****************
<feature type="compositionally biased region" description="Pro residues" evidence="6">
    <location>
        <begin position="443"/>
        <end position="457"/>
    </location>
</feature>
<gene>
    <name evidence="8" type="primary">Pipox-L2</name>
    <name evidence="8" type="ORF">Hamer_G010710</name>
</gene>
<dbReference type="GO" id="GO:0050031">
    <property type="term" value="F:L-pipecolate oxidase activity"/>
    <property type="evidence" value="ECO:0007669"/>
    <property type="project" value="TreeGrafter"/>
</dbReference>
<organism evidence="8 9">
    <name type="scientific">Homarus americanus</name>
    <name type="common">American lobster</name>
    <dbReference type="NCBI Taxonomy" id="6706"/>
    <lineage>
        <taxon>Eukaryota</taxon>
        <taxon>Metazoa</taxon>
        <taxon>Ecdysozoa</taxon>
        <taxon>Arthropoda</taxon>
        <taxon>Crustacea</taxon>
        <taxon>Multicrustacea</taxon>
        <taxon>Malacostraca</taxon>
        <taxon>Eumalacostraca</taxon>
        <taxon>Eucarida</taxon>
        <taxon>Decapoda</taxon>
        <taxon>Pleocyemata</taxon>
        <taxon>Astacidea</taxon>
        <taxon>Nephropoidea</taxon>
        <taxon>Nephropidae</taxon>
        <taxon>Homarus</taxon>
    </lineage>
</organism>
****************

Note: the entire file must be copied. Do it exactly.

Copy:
<feature type="compositionally biased region" description="Pro residues" evidence="6">
    <location>
        <begin position="443"/>
        <end position="457"/>
    </location>
</feature>
<gene>
    <name evidence="8" type="primary">Pipox-L2</name>
    <name evidence="8" type="ORF">Hamer_G010710</name>
</gene>
<dbReference type="GO" id="GO:0050031">
    <property type="term" value="F:L-pipecolate oxidase activity"/>
    <property type="evidence" value="ECO:0007669"/>
    <property type="project" value="TreeGrafter"/>
</dbReference>
<organism evidence="8 9">
    <name type="scientific">Homarus americanus</name>
    <name type="common">American lobster</name>
    <dbReference type="NCBI Taxonomy" id="6706"/>
    <lineage>
        <taxon>Eukaryota</taxon>
        <taxon>Metazoa</taxon>
        <taxon>Ecdysozoa</taxon>
        <taxon>Arthropoda</taxon>
        <taxon>Crustacea</taxon>
        <taxon>Multicrustacea</taxon>
        <taxon>Malacostraca</taxon>
        <taxon>Eumalacostraca</taxon>
        <taxon>Eucarida</taxon>
        <taxon>Decapoda</taxon>
        <taxon>Pleocyemata</taxon>
        <taxon>Astacidea</taxon>
        <taxon>Nephropoidea</taxon>
        <taxon>Nephropidae</taxon>
        <taxon>Homarus</taxon>
    </lineage>
</organism>